Long before Wes Craven used the title "Scream" to launch his successful horror trilogy, little-known director Byron Quisenberry made this "Scream". An inept, boring, badly acted and totally unconvincing slasher movie that many deem to be the worst of its type. Indeed, this film makes the whole Friday the 13th series look like a work of genius.
You know with these movies that the plot is going to be unoriginal, but the film makers usually have enough about them to wring out some shocks. Yes, The Burning is a bad film but it occasionally makes you jump. Just Before Dawn isn't anything special, but it is punctuated by the odd jolt here and there. Amazingly, Scream manages to miss every single opportunity for a shock. It takes an overused but reliable formula, and proceeds to muck-up the potential for terror in every conceivable way. Anyone studying how not to make a film might find this an ideal guide.
Heading the cast is Pepper Martin (he was the guy in Superman II who beat up the weakened Clark Kent in a diner, only to be beaten up in return by the rejuvenated Superman at the end of the film). It's a good indication of how unambitious this film is that someone who had such a miniscule role in Superman II can be entrusted with the leading man label here. Woody Strode is also in the film, but his character is undone by bizarre scripting.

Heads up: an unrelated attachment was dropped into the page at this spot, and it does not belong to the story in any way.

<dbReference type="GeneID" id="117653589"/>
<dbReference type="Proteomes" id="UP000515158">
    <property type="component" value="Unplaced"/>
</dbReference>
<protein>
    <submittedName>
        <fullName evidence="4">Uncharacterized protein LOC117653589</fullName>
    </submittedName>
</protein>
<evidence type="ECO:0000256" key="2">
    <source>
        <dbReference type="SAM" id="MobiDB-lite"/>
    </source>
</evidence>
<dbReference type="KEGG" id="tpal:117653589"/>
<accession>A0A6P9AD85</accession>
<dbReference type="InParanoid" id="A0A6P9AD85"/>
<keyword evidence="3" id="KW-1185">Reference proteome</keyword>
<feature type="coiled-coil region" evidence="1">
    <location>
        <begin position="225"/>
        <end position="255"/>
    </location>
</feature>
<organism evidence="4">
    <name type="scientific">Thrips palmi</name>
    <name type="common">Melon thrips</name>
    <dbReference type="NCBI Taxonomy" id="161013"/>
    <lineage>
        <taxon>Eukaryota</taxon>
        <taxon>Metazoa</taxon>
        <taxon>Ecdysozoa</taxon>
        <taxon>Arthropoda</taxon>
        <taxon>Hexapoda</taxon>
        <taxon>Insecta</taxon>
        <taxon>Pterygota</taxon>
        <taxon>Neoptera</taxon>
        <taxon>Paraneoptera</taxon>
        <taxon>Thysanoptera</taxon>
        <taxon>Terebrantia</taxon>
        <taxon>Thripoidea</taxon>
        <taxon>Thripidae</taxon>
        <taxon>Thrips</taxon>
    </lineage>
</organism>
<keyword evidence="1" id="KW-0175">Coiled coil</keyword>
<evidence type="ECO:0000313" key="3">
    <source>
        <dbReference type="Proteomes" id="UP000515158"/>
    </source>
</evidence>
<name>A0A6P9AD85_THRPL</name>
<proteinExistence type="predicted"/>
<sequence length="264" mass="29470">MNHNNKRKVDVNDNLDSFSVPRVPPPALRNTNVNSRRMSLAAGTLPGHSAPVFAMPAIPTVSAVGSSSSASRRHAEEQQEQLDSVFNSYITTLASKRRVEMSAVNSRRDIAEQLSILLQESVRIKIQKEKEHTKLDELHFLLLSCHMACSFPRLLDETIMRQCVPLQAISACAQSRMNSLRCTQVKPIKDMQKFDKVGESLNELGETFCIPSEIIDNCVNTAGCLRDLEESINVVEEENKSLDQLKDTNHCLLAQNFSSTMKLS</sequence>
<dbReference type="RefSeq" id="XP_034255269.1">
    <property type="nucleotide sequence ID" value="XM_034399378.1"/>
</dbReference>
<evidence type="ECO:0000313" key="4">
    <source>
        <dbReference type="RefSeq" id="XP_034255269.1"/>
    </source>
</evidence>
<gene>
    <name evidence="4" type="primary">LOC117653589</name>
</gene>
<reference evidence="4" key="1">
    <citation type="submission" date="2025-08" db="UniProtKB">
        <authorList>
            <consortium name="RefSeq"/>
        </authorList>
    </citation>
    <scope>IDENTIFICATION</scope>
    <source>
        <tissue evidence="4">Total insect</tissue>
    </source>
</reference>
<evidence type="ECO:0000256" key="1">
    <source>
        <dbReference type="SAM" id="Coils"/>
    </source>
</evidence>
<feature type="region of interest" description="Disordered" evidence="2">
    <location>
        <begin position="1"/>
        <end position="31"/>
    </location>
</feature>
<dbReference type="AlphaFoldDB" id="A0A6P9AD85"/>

Martin and his fellow vacationers are rafting down the Rio Grande when they pull in for the night at an isolated ghost town. One by one they are picked off by a lurking psychopath. They try various things, like setting traps, but the killer seems to evade them every time. A strange stagecoach driver turns up and starts mumbling on about an old sea captain that got the town up-and-running many years earlier. By the end, it looks as if the violent ghost of the old sea captain may be the killer (it's not clear if this is so, as the ending is dreadfully muddled).
It's hard to imagine how bad Scream is without experiencing it for yourself. The plot could be made serviceable. Some of the cast members are well-known. Even if the film isn't very good, it should have enough mileage to be tolerably bad. But no... this film is something beyond bad. It reaches such depths that you begin to think that everyone involved must be trying deliberately to make the worst film possible. It feels almost as if Quisenberry's intention is to win the worst film of all-time contest. The end result is a truly awful horror movie and, therefore, one of the most irresistible films that a collector of bad films could ever hope to find.
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